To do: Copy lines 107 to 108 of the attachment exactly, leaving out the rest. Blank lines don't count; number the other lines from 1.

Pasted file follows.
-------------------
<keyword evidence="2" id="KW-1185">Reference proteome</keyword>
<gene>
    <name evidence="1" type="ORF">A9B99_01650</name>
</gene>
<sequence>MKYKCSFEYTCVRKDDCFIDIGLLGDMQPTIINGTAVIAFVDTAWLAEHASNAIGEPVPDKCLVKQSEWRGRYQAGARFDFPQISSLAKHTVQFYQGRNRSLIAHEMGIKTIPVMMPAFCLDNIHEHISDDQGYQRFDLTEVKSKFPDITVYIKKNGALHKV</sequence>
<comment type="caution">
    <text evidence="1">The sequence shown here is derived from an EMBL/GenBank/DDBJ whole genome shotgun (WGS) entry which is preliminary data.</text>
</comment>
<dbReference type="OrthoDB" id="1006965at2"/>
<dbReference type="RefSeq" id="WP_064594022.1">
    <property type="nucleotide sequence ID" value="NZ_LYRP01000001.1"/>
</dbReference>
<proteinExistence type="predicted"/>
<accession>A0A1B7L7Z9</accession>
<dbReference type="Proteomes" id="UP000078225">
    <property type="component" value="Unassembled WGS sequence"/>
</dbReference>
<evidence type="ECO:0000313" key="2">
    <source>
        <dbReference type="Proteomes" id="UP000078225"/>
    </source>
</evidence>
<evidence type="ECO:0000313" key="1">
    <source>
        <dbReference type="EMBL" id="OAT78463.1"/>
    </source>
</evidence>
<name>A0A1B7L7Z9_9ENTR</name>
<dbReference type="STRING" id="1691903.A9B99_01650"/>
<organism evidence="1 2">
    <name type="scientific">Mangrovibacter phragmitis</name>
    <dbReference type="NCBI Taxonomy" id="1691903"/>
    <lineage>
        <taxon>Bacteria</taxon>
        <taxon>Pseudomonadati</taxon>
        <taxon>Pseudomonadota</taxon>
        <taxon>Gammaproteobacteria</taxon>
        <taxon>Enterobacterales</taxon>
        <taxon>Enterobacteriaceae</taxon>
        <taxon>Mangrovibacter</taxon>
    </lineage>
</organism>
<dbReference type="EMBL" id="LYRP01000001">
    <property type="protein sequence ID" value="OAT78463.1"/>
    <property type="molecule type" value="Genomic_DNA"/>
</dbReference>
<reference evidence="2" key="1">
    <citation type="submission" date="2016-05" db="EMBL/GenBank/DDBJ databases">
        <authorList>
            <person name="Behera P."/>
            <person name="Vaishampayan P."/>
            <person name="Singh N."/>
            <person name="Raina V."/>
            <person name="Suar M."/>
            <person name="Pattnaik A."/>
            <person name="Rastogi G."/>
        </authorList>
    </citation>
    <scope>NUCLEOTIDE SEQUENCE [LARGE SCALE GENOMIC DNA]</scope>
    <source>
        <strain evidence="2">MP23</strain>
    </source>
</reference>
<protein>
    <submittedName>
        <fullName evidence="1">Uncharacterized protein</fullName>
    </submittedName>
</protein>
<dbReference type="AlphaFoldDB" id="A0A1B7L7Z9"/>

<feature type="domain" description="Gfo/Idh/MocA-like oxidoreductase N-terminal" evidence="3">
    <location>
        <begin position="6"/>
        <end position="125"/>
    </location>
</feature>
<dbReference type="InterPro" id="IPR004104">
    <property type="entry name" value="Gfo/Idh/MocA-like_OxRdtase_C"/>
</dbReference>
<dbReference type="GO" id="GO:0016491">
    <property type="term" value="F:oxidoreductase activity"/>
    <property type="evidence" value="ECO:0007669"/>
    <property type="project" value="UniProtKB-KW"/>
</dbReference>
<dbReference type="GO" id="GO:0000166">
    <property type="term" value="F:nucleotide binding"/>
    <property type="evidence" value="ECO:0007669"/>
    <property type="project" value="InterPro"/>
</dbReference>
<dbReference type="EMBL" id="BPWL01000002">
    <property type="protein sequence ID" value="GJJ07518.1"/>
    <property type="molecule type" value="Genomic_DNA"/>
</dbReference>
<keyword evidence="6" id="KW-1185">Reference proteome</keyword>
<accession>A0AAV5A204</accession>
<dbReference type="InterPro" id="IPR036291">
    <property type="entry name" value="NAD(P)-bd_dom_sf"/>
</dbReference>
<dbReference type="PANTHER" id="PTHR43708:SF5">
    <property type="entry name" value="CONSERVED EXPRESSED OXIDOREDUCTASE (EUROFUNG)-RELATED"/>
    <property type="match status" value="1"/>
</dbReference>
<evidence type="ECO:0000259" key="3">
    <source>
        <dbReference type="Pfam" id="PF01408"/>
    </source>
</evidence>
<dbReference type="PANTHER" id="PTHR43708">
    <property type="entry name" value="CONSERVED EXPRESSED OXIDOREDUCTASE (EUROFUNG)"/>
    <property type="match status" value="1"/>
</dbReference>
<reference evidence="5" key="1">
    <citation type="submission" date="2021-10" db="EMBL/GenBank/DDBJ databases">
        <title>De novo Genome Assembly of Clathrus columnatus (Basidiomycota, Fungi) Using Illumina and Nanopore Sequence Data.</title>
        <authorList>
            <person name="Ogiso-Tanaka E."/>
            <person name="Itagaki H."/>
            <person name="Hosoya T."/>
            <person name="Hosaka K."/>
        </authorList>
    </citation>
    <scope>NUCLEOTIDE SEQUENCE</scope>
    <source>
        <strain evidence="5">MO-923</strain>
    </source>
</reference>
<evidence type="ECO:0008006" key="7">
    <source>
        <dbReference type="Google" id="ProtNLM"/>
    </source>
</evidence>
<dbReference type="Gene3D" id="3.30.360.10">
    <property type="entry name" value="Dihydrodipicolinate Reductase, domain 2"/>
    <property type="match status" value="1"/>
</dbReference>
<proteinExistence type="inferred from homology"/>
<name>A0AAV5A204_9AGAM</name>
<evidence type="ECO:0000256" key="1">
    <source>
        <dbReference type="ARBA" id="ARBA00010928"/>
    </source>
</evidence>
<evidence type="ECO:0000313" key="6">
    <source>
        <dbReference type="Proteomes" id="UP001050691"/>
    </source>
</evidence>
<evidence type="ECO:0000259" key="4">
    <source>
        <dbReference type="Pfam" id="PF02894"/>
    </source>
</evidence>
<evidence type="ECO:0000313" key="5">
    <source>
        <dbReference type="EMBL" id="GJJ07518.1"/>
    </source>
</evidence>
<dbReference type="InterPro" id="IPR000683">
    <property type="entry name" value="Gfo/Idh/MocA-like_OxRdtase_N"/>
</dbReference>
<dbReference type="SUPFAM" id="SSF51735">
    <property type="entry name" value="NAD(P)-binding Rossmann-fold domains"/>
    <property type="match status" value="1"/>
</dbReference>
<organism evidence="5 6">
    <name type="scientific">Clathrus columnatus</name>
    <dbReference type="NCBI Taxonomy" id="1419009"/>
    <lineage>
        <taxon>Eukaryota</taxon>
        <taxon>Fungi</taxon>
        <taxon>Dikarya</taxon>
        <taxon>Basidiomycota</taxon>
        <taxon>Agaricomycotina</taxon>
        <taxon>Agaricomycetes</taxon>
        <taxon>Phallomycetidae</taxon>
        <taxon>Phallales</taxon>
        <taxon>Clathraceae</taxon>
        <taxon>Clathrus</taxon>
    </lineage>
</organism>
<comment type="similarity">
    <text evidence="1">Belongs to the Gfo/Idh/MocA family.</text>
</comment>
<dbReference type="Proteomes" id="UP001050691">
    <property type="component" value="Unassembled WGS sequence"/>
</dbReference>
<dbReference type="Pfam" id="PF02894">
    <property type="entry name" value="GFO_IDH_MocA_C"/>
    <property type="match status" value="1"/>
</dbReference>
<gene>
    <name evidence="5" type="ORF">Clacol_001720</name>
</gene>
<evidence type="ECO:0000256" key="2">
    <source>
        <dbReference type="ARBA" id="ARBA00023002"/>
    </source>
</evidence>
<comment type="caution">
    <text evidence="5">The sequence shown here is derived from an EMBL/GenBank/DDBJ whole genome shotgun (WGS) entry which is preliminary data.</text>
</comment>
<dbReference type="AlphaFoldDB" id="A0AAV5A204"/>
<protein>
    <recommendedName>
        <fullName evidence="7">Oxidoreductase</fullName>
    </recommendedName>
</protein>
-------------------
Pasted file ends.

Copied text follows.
<dbReference type="PANTHER" id="PTHR43708">
    <property type="entry name" value="CONSERVED EXPRESSED OXIDOREDUCTASE (EUROFUNG)"/>